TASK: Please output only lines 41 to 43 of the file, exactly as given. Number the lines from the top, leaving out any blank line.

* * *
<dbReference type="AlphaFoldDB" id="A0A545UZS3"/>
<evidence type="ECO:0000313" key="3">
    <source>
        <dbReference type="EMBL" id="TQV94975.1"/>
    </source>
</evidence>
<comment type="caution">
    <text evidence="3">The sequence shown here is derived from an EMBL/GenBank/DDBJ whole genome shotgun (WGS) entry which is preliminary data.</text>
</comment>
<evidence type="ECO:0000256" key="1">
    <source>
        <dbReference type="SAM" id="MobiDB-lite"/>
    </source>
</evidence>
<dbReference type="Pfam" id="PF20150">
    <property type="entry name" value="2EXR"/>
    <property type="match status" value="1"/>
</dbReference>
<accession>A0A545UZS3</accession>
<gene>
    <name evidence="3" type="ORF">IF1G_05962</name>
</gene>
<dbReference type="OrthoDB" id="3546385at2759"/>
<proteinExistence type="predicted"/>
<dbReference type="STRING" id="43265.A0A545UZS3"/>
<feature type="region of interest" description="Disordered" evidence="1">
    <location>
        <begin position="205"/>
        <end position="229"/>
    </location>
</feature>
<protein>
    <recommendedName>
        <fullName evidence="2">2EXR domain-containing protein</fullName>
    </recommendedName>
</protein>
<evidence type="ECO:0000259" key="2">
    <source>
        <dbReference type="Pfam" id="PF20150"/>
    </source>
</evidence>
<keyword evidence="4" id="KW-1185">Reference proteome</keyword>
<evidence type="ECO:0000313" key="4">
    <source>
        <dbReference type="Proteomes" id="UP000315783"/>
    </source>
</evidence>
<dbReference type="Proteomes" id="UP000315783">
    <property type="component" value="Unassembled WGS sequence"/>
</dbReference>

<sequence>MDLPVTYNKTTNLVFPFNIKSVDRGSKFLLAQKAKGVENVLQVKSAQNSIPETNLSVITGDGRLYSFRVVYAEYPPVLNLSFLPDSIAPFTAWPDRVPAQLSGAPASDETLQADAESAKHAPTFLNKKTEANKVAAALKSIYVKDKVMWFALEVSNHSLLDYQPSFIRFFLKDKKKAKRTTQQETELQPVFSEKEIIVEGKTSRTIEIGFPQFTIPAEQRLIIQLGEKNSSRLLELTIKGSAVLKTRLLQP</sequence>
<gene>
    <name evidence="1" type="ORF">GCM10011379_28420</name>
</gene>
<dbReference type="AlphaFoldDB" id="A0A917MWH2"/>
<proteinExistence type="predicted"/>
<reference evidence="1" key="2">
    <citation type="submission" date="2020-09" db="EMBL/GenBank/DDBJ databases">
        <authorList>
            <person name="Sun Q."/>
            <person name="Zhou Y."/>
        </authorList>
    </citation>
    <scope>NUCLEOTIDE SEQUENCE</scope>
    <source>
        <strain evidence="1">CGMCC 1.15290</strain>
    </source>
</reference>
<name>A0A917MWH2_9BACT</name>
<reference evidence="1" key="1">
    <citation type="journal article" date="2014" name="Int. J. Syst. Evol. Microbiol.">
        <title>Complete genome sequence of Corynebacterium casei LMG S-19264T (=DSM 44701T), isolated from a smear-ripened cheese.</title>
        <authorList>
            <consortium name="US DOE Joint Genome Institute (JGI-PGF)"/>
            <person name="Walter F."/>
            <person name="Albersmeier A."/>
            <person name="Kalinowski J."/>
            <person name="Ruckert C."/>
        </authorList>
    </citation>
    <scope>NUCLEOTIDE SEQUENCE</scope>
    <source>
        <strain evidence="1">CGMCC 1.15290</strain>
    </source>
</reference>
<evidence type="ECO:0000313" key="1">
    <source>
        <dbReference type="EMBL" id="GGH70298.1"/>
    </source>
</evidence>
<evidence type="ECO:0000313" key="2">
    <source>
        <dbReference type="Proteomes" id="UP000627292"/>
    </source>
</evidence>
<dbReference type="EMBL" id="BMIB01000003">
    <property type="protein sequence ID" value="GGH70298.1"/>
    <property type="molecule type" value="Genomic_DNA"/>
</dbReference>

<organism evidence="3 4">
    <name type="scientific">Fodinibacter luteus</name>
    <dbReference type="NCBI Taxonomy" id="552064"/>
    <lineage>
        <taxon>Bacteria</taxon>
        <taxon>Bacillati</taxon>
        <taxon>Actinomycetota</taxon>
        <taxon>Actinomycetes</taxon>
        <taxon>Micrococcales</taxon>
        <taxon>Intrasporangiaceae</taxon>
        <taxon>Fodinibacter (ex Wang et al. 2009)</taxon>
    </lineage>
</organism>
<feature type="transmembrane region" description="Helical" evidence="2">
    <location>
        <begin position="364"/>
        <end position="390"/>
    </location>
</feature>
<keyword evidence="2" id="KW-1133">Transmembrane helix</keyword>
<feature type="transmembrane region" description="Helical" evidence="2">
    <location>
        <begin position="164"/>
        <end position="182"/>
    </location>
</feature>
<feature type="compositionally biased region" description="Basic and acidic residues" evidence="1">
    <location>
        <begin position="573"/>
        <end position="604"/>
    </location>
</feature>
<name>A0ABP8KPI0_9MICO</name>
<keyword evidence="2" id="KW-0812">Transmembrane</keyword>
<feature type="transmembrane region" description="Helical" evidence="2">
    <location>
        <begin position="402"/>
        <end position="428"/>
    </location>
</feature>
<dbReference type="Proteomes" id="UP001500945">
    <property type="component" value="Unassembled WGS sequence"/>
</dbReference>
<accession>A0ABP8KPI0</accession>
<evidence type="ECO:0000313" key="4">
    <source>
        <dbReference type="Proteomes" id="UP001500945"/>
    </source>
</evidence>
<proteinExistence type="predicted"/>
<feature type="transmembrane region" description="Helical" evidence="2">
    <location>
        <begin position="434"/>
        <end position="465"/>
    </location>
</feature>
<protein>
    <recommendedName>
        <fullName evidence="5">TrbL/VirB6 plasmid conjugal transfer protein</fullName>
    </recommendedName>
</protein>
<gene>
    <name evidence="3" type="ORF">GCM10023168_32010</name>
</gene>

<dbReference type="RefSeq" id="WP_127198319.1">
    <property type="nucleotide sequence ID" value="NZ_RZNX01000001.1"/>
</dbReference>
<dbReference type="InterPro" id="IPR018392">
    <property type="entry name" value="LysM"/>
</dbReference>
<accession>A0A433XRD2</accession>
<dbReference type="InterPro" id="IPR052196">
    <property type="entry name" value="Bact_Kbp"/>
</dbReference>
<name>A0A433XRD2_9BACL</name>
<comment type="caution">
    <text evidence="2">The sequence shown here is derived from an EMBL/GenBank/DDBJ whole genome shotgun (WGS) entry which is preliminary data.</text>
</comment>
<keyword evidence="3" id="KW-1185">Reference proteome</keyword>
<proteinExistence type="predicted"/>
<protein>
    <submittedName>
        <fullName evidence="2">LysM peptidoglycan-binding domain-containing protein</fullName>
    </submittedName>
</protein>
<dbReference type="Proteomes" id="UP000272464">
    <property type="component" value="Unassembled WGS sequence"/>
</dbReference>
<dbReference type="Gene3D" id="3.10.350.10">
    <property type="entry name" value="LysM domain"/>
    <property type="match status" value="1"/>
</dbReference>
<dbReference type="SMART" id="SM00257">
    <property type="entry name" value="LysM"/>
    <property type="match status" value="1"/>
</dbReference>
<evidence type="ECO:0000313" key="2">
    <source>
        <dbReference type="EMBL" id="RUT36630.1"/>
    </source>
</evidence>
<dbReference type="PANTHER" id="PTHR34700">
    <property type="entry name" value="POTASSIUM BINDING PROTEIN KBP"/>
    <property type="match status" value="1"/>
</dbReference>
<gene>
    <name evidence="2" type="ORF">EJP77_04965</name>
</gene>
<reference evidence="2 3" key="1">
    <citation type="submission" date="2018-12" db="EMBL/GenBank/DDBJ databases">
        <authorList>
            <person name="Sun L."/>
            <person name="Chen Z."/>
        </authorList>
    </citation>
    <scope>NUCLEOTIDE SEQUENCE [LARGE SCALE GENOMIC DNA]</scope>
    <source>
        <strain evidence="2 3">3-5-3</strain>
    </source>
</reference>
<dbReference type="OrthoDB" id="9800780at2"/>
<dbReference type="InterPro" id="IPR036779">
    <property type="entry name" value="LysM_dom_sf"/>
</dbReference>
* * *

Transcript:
</evidence>
<keyword evidence="4" id="KW-1185">Reference proteome</keyword>
<evidence type="ECO:0000313" key="4">